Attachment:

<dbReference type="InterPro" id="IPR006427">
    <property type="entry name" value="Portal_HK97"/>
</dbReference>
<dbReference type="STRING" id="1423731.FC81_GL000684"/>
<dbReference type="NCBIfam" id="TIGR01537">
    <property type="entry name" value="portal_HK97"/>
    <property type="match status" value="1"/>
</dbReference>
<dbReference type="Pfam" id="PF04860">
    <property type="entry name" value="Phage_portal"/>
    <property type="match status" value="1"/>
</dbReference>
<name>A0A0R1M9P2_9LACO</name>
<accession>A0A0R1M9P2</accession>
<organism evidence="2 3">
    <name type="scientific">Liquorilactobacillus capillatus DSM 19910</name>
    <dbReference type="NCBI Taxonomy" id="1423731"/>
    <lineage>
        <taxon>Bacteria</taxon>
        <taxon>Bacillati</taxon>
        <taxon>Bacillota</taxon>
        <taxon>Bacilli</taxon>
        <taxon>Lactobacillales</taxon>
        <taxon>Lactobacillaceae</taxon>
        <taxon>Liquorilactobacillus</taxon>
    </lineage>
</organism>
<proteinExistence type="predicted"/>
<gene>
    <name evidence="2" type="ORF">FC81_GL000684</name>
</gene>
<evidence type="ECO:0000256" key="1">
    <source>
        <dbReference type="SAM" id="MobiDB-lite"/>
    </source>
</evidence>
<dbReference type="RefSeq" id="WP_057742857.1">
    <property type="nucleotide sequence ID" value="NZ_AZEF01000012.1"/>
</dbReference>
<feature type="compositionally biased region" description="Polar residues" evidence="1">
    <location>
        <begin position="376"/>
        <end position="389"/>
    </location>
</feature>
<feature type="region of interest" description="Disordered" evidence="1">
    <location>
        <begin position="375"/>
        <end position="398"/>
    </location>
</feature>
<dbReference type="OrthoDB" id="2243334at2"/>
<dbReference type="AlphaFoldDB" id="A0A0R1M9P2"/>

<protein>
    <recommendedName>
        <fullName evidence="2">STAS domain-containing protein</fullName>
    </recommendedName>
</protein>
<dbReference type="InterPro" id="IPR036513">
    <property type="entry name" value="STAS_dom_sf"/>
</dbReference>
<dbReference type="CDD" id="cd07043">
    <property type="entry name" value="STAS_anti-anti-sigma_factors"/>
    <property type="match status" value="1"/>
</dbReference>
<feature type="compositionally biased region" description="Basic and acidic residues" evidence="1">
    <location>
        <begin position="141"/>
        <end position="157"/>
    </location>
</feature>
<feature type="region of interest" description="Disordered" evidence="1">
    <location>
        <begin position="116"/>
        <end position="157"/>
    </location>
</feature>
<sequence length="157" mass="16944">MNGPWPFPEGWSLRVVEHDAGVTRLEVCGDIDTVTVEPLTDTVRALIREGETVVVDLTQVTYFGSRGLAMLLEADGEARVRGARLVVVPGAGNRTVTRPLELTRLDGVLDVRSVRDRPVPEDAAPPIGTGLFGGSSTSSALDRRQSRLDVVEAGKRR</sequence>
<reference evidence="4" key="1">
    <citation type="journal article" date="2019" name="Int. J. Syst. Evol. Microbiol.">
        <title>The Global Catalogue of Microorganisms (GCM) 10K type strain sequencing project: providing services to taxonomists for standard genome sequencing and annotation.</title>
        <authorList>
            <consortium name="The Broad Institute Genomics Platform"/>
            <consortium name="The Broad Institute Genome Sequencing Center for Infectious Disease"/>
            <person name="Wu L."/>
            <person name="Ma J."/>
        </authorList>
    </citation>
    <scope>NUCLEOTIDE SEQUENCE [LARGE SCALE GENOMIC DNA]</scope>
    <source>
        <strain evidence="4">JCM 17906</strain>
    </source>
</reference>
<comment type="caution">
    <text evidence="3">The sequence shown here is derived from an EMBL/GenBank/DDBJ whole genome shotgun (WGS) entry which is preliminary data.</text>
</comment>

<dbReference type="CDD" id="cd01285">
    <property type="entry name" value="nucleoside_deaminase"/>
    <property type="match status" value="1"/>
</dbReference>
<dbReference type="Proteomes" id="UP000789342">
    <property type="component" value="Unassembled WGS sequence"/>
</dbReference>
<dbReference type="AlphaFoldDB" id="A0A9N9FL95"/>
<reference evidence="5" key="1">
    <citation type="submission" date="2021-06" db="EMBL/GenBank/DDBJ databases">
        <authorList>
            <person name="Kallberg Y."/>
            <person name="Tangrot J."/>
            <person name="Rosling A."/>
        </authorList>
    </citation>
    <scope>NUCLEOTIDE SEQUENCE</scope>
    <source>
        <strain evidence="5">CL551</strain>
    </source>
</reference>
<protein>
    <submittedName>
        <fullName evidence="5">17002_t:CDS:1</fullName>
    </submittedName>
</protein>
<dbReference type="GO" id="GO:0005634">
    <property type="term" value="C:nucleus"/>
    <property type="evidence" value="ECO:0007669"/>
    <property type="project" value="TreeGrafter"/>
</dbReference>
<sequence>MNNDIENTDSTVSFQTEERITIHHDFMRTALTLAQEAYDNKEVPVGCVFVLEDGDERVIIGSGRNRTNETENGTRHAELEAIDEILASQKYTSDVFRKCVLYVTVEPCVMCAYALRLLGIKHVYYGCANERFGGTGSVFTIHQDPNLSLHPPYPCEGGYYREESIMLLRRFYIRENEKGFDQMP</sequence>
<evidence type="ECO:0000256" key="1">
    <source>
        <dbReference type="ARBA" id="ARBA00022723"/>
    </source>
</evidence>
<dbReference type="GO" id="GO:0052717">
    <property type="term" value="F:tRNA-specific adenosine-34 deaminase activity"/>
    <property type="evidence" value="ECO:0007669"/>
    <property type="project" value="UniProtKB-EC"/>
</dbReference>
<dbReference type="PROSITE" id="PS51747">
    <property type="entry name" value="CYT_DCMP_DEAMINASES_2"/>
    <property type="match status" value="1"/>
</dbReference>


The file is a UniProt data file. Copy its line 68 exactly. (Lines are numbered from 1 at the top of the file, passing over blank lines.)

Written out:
        <begin position="141"/>